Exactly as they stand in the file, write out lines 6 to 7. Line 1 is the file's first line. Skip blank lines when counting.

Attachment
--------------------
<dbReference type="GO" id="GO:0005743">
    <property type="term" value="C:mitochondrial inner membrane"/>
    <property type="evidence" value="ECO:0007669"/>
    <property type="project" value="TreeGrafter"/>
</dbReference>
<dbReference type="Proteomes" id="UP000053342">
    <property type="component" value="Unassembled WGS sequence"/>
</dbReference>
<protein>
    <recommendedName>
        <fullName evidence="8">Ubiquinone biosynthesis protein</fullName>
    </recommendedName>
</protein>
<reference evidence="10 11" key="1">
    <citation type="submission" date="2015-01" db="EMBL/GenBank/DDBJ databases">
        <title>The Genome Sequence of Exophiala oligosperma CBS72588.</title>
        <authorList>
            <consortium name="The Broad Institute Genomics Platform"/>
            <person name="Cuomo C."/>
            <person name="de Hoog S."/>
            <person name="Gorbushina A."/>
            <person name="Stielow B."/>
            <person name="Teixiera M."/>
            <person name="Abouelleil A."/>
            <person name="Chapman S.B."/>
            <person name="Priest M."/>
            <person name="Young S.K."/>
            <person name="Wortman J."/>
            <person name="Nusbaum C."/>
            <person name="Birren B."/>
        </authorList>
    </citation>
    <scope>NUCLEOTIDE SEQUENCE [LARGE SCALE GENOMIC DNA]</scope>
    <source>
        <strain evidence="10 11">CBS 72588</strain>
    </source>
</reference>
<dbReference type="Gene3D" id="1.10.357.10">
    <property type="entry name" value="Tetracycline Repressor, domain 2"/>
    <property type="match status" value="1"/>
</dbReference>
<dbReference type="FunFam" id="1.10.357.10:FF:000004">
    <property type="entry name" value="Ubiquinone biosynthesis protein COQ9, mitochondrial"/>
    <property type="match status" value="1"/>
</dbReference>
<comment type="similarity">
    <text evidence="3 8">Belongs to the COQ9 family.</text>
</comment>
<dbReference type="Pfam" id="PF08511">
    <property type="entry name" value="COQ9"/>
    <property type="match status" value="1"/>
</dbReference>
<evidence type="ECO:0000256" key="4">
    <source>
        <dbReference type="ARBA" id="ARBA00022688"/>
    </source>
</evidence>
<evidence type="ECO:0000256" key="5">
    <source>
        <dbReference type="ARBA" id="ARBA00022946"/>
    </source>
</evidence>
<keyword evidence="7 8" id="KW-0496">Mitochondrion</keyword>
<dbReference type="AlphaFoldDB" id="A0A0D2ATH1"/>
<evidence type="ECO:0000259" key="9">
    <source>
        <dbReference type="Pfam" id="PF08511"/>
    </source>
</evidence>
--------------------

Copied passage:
<dbReference type="Proteomes" id="UP000053342">
    <property type="component" value="Unassembled WGS sequence"/>